Women’s commission of Kerala had featured in the news, once again, for all the wrong reasons. The committee which came to existence for ensuring women’s rights is now facing the brunt of public anger. The commission had said that it cannot intervene in the Walayar issue since it is a POCSO case.
Now, Manjusha KA, Assistant Professor of School of Gandhian Thought and Development Studies, has raised a similar complaint against the commission.
Manjusha had approached the commission with a workplace harassment complaint. The complaint had stated that she is the only faculty who comes from a tribal background in MG University and that she was forced out of a faculty room in the middle of shifting by the then Head of the Department without providing a reasonable explanation.
Following this, she had complained to the University Syndicate, who were more interested in closing the case rather than enquiring the details of the same.
“Fed up with this, I had decided to forward the complaint to external agencies. I had approached the women’s commission as I was not satisfied with the enquiry conducted by the university appointed-committee. During the first sitting, they had responded very positively. Both of us were present for the meeting. And the committee was surprised that the university did not have an Internal Complaints Committee (ICC),” Manjusha responded to The Woke Journal.
“I could not, however, attend the second sitting as I was at TISS campus as a part of my PhD submission. I am not very sure as to what happened during the second hearing hence.”
And then on October 1st, Manjusha was called for a third hearing. “I was told by one of the staffs in the commission that the file was closed by the university syndicate,” Manjusha continued.
“To this, I responded that I had approached them for I was dissatisfied with the enquiry that happened in the university. Then the staff informed me that the case can’t be taken forward as the university had already closed the case,” she said.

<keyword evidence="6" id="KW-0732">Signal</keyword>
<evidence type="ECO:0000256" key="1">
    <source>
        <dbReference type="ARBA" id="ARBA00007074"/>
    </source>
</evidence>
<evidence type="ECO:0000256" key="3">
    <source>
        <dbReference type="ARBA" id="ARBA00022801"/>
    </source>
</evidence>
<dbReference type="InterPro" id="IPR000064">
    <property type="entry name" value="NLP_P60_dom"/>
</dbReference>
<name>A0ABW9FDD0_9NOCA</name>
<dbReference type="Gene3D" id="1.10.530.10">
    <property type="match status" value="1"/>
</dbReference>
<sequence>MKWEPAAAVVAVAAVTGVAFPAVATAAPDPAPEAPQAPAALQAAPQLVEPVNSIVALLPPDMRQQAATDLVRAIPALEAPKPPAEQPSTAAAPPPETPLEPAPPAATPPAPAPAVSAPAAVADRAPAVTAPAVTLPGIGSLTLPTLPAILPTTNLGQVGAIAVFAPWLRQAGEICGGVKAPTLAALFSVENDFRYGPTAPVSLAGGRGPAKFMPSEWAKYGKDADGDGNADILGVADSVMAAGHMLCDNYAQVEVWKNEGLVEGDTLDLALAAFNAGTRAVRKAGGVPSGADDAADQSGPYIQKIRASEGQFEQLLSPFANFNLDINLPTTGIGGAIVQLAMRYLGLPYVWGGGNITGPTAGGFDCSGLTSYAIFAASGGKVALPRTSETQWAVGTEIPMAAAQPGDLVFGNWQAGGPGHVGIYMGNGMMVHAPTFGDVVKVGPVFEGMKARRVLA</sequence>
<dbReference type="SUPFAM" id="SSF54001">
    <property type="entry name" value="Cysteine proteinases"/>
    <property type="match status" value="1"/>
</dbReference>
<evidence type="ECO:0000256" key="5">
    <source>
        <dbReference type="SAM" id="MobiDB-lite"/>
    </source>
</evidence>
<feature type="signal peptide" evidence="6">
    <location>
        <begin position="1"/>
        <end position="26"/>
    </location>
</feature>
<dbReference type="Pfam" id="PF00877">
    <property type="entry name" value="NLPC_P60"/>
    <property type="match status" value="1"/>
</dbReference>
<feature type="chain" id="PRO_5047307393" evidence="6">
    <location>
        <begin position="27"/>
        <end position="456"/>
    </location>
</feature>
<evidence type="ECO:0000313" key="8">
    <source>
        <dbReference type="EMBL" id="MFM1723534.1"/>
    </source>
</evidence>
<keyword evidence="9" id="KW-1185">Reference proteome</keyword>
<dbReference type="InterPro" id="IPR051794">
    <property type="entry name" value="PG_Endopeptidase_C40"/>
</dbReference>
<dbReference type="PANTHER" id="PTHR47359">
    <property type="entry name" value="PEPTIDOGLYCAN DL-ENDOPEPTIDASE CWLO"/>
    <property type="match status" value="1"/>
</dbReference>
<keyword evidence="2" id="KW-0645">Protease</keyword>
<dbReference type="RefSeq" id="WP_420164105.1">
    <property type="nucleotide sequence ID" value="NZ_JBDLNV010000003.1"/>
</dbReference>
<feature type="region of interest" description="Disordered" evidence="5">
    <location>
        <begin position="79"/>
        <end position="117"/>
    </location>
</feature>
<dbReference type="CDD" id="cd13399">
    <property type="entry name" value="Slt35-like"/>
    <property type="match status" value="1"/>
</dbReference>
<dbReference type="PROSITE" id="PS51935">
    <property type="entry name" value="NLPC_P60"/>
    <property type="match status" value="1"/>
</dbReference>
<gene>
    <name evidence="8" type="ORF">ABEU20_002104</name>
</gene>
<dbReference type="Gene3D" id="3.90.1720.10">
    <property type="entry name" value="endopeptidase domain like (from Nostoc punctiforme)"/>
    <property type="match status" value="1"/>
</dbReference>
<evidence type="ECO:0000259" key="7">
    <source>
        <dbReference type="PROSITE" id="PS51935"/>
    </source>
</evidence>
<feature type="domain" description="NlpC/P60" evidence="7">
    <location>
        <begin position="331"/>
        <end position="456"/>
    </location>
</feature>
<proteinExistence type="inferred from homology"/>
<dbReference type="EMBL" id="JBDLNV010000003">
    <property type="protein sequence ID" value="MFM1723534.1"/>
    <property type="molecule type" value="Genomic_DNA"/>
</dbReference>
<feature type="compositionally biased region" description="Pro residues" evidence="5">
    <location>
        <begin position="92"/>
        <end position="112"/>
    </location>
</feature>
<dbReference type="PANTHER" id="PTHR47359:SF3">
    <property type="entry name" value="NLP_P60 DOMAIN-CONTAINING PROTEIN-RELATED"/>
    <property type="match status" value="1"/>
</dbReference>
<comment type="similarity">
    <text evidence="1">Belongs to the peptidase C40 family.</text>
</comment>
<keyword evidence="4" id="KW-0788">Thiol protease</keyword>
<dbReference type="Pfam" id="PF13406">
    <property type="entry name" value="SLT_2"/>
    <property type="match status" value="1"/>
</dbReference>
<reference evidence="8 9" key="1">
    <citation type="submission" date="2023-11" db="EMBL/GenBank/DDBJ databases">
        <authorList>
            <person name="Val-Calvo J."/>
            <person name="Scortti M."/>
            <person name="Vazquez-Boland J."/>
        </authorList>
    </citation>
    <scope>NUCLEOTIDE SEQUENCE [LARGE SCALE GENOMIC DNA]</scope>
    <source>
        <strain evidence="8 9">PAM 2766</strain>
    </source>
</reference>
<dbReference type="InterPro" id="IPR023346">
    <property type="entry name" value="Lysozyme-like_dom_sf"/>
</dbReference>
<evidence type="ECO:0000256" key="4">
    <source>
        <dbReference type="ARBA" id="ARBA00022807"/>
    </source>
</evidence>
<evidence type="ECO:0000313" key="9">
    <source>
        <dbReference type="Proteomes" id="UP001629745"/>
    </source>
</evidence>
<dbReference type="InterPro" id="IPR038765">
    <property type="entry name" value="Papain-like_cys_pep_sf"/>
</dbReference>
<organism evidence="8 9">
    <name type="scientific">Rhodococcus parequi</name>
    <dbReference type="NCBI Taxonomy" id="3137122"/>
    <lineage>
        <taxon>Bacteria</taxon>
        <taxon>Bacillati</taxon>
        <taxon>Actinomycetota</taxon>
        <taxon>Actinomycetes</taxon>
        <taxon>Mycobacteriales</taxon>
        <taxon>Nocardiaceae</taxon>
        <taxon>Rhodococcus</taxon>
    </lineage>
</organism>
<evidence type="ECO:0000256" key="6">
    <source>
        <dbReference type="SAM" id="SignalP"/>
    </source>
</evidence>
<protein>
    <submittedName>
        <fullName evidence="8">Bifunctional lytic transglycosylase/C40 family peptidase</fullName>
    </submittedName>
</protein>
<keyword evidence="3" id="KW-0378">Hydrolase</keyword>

Extremely disappointed, Manjusha had asked the commission if they can at least warn the accused as it was clear in the enquiry that she was not at fault. The staff said that they can do that and immediately asked for his number and called the accused then and there.
The commission meanwhile, informed the professor that they had called him to let know that the file is closed. And added along with it that you shall take care that such situations do not repeat in the department.
“I found this extremely insulting. We expect the Women’s commission to show justice towards women. Now, with the Walayar case, the commission is facing the heat of public dissatisfaction. I heard a lot of people suggesting that the issue happened as those kids hail from the unprivileged environment. But my experience proves that no matter what position you hold, how much you achieved, the approach of authorities towards people from margins will remain the same – uncared for, deserted.”